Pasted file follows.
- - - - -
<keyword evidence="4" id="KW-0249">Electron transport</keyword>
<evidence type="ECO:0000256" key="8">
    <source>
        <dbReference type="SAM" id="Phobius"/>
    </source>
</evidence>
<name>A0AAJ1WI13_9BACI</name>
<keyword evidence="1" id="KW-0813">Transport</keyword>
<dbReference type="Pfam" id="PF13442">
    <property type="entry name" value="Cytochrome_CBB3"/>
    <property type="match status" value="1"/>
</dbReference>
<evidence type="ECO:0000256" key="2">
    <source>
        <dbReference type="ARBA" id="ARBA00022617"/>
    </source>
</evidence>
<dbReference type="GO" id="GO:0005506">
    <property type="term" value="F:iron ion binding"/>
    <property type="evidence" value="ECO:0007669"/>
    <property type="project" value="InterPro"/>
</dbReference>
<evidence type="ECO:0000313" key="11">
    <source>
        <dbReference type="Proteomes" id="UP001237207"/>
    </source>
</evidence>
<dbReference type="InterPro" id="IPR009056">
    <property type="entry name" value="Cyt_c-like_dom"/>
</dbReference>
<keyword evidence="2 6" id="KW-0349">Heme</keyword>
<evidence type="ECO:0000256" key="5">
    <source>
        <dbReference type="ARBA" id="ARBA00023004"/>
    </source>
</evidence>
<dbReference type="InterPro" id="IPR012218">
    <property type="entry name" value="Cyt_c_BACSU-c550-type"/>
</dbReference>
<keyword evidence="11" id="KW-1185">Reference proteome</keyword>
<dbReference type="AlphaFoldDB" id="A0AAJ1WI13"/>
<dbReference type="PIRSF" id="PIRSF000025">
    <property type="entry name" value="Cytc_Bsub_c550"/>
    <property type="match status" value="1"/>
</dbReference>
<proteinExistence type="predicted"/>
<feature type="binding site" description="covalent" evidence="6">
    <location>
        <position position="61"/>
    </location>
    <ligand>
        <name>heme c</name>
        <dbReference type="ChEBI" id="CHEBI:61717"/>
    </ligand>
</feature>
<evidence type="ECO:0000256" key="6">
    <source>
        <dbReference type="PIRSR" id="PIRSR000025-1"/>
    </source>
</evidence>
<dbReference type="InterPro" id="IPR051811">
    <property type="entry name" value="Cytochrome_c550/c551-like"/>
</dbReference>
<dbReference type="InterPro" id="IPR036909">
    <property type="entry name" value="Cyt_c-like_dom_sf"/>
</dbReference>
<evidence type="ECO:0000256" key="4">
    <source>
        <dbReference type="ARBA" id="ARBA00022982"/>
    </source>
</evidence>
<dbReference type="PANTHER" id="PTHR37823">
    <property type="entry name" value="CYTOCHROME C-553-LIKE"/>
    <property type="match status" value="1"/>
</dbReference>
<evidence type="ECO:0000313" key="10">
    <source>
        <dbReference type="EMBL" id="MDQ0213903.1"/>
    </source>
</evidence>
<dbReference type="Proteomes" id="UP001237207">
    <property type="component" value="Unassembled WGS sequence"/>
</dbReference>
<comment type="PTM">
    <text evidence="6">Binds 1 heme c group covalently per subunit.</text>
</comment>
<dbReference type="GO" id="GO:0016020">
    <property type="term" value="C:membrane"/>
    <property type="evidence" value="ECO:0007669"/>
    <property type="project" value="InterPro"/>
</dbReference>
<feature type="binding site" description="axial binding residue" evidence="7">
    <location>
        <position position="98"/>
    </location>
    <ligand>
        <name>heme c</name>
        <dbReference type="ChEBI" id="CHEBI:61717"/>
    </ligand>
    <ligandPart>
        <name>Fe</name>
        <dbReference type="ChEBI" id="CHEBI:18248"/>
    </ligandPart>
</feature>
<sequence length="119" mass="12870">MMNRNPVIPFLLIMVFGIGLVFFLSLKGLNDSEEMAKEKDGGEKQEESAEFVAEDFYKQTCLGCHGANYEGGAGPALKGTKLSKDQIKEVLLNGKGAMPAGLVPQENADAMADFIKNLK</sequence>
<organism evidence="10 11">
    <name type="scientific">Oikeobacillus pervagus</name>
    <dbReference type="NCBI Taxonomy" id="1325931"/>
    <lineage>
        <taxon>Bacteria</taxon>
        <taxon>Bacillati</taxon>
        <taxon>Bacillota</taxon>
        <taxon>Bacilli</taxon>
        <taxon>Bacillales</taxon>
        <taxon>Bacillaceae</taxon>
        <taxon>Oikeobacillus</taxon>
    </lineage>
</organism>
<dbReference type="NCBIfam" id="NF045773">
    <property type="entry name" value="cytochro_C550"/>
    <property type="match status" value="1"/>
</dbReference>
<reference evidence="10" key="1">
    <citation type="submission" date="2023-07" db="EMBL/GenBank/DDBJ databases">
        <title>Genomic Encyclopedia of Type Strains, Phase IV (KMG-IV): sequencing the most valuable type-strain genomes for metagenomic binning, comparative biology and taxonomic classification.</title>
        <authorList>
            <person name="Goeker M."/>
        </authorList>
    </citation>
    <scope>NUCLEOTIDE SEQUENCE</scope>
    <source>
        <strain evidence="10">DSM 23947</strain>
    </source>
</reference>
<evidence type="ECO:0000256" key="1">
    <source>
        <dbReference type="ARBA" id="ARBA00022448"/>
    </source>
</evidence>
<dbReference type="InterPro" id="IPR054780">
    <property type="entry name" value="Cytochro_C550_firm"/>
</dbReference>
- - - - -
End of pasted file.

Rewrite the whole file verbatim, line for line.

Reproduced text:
<keyword evidence="4" id="KW-0249">Electron transport</keyword>
<evidence type="ECO:0000256" key="8">
    <source>
        <dbReference type="SAM" id="Phobius"/>
    </source>
</evidence>
<name>A0AAJ1WI13_9BACI</name>
<keyword evidence="1" id="KW-0813">Transport</keyword>
<dbReference type="Pfam" id="PF13442">
    <property type="entry name" value="Cytochrome_CBB3"/>
    <property type="match status" value="1"/>
</dbReference>
<evidence type="ECO:0000256" key="2">
    <source>
        <dbReference type="ARBA" id="ARBA00022617"/>
    </source>
</evidence>
<dbReference type="GO" id="GO:0005506">
    <property type="term" value="F:iron ion binding"/>
    <property type="evidence" value="ECO:0007669"/>
    <property type="project" value="InterPro"/>
</dbReference>
<evidence type="ECO:0000313" key="11">
    <source>
        <dbReference type="Proteomes" id="UP001237207"/>
    </source>
</evidence>
<dbReference type="InterPro" id="IPR009056">
    <property type="entry name" value="Cyt_c-like_dom"/>
</dbReference>
<keyword evidence="2 6" id="KW-0349">Heme</keyword>
<evidence type="ECO:0000256" key="5">
    <source>
        <dbReference type="ARBA" id="ARBA00023004"/>
    </source>
</evidence>
<dbReference type="InterPro" id="IPR012218">
    <property type="entry name" value="Cyt_c_BACSU-c550-type"/>
</dbReference>
<keyword evidence="11" id="KW-1185">Reference proteome</keyword>
<dbReference type="AlphaFoldDB" id="A0AAJ1WI13"/>
<dbReference type="PIRSF" id="PIRSF000025">
    <property type="entry name" value="Cytc_Bsub_c550"/>
    <property type="match status" value="1"/>
</dbReference>
<proteinExistence type="predicted"/>
<feature type="binding site" description="covalent" evidence="6">
    <location>
        <position position="61"/>
    </location>
    <ligand>
        <name>heme c</name>
        <dbReference type="ChEBI" id="CHEBI:61717"/>
    </ligand>
</feature>
<evidence type="ECO:0000256" key="6">
    <source>
        <dbReference type="PIRSR" id="PIRSR000025-1"/>
    </source>
</evidence>
<dbReference type="InterPro" id="IPR051811">
    <property type="entry name" value="Cytochrome_c550/c551-like"/>
</dbReference>
<dbReference type="InterPro" id="IPR036909">
    <property type="entry name" value="Cyt_c-like_dom_sf"/>
</dbReference>
<evidence type="ECO:0000256" key="4">
    <source>
        <dbReference type="ARBA" id="ARBA00022982"/>
    </source>
</evidence>
<dbReference type="PANTHER" id="PTHR37823">
    <property type="entry name" value="CYTOCHROME C-553-LIKE"/>
    <property type="match status" value="1"/>
</dbReference>
<evidence type="ECO:0000313" key="10">
    <source>
        <dbReference type="EMBL" id="MDQ0213903.1"/>
    </source>
</evidence>
<dbReference type="Proteomes" id="UP001237207">
    <property type="component" value="Unassembled WGS sequence"/>
</dbReference>
<comment type="PTM">
    <text evidence="6">Binds 1 heme c group covalently per subunit.</text>
</comment>
<dbReference type="GO" id="GO:0016020">
    <property type="term" value="C:membrane"/>
    <property type="evidence" value="ECO:0007669"/>
    <property type="project" value="InterPro"/>
</dbReference>
<feature type="binding site" description="axial binding residue" evidence="7">
    <location>
        <position position="98"/>
    </location>
    <ligand>
        <name>heme c</name>
        <dbReference type="ChEBI" id="CHEBI:61717"/>
    </ligand>
    <ligandPart>
        <name>Fe</name>
        <dbReference type="ChEBI" id="CHEBI:18248"/>
    </ligandPart>
</feature>
<sequence length="119" mass="12870">MMNRNPVIPFLLIMVFGIGLVFFLSLKGLNDSEEMAKEKDGGEKQEESAEFVAEDFYKQTCLGCHGANYEGGAGPALKGTKLSKDQIKEVLLNGKGAMPAGLVPQENADAMADFIKNLK</sequence>
<organism evidence="10 11">
    <name type="scientific">Oikeobacillus pervagus</name>
    <dbReference type="NCBI Taxonomy" id="1325931"/>
    <lineage>
        <taxon>Bacteria</taxon>
        <taxon>Bacillati</taxon>
        <taxon>Bacillota</taxon>
        <taxon>Bacilli</taxon>
        <taxon>Bacillales</taxon>
        <taxon>Bacillaceae</taxon>
        <taxon>Oikeobacillus</taxon>
    </lineage>
</organism>
<dbReference type="NCBIfam" id="NF045773">
    <property type="entry name" value="cytochro_C550"/>
    <property type="match status" value="1"/>
</dbReference>
<reference evidence="10" key="1">
    <citation type="submission" date="2023-07" db="EMBL/GenBank/DDBJ databases">
        <title>Genomic Encyclopedia of Type Strains, Phase IV (KMG-IV): sequencing the most valuable type-strain genomes for metagenomic binning, comparative biology and taxonomic classification.</title>
        <authorList>
            <person name="Goeker M."/>
        </authorList>
    </citation>
    <scope>NUCLEOTIDE SEQUENCE</scope>
    <source>
        <strain evidence="10">DSM 23947</strain>
    </source>
</reference>
<evidence type="ECO:0000256" key="1">
    <source>
        <dbReference type="ARBA" id="ARBA00022448"/>
    </source>
</evidence>
<dbReference type="InterPro" id="IPR054780">
    <property type="entry name" value="Cytochro_C550_firm"/>
</dbReference>